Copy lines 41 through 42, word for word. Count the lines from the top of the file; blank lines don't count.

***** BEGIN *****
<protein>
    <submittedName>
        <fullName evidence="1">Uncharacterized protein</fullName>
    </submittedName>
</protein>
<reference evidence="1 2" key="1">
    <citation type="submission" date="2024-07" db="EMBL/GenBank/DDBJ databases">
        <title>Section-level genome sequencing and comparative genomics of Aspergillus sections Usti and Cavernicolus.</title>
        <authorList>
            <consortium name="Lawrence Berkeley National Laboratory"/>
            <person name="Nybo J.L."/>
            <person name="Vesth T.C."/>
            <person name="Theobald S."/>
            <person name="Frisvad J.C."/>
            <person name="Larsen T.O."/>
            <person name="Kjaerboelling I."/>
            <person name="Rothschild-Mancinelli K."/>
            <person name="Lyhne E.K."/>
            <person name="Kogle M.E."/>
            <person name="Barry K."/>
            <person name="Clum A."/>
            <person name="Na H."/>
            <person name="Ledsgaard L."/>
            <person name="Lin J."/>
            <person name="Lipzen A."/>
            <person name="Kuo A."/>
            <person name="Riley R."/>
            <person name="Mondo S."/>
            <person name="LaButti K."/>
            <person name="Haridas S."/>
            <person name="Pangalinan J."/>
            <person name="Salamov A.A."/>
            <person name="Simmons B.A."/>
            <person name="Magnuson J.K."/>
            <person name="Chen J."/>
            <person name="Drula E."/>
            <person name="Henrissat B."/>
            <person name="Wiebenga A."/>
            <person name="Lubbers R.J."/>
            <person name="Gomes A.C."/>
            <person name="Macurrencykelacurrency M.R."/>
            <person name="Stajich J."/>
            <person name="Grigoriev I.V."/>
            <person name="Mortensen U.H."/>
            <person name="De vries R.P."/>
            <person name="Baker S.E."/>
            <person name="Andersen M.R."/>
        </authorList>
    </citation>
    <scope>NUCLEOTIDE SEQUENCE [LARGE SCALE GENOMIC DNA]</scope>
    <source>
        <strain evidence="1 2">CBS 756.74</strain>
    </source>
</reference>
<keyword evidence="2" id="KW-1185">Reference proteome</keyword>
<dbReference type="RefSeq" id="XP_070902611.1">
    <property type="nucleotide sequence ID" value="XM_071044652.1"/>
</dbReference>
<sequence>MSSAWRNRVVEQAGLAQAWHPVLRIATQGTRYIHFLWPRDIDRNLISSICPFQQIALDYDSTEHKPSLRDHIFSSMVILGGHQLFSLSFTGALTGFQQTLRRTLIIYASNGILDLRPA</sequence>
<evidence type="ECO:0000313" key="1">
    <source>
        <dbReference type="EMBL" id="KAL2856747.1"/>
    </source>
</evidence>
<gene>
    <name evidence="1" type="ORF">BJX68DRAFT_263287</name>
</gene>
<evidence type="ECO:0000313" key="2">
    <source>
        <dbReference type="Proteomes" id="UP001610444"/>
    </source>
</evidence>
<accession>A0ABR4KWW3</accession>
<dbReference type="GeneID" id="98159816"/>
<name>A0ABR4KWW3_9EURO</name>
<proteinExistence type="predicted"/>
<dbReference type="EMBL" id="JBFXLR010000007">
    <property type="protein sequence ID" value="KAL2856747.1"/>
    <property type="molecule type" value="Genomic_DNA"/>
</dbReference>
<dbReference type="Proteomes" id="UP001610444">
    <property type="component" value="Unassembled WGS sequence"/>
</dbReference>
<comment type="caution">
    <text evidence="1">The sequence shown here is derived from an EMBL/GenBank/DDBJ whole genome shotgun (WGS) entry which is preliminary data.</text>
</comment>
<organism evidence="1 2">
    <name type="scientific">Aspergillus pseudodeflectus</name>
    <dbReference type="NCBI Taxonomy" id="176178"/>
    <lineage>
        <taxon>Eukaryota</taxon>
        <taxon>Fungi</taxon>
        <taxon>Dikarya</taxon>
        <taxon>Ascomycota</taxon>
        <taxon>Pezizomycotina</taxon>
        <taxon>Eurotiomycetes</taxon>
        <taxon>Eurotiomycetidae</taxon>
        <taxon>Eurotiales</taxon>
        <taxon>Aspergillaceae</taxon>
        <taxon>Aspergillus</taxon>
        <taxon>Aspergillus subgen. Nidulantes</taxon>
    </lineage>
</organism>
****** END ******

            <person name="Macurrencykelacurrency M.R."/>
            <person name="Stajich J."/>